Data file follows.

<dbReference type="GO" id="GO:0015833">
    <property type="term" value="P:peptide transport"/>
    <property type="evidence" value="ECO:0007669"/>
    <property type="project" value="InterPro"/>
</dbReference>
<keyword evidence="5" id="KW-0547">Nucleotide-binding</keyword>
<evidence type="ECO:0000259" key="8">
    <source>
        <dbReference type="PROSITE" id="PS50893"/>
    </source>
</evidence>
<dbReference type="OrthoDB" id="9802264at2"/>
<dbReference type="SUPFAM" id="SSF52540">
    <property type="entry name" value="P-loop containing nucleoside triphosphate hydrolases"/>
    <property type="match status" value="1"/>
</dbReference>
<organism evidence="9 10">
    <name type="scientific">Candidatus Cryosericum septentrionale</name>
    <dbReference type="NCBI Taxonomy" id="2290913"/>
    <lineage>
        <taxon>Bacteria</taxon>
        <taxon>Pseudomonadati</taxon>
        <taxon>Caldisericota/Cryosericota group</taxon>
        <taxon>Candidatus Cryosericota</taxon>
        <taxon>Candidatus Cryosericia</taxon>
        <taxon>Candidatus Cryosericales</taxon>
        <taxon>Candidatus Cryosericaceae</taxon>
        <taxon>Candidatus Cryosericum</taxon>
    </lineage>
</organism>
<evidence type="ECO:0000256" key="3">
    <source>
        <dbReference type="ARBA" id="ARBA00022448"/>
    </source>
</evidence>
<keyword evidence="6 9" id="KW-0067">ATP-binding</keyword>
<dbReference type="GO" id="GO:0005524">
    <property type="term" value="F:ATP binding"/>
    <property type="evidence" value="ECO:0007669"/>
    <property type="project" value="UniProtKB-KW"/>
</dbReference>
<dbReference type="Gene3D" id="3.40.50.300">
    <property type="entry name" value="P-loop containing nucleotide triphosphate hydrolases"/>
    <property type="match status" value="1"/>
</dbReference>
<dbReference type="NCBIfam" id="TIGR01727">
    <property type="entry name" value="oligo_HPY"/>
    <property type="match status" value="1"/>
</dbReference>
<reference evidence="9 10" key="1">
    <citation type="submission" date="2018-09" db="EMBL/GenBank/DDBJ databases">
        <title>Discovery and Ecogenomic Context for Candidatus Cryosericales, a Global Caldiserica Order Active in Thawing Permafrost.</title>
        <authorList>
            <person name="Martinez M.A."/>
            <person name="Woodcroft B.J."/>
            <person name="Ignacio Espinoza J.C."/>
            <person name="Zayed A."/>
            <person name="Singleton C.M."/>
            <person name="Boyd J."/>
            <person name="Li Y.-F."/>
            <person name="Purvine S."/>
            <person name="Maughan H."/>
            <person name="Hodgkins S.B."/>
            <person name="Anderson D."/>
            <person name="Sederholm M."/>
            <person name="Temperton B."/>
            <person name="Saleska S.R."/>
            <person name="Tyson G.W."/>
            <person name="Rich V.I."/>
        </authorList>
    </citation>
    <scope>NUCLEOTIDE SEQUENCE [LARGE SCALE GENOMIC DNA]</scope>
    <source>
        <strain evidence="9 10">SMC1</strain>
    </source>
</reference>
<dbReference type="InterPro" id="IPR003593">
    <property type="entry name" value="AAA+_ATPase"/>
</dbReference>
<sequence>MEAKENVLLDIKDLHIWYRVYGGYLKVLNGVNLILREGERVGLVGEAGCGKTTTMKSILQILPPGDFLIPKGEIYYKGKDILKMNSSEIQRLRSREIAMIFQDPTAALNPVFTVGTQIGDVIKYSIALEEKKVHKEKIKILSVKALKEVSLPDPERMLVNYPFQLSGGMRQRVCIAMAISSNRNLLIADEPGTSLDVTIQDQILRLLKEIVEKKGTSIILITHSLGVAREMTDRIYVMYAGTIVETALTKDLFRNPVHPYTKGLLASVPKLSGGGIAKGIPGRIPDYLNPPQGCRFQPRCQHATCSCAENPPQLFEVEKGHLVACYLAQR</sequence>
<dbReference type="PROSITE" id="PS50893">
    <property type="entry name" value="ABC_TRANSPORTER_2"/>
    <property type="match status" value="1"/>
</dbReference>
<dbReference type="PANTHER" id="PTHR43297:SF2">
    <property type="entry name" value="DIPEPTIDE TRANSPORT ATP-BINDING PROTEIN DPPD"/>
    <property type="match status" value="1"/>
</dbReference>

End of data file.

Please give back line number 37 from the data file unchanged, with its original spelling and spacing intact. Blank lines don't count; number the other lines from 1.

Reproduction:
<dbReference type="GO" id="GO:0005524">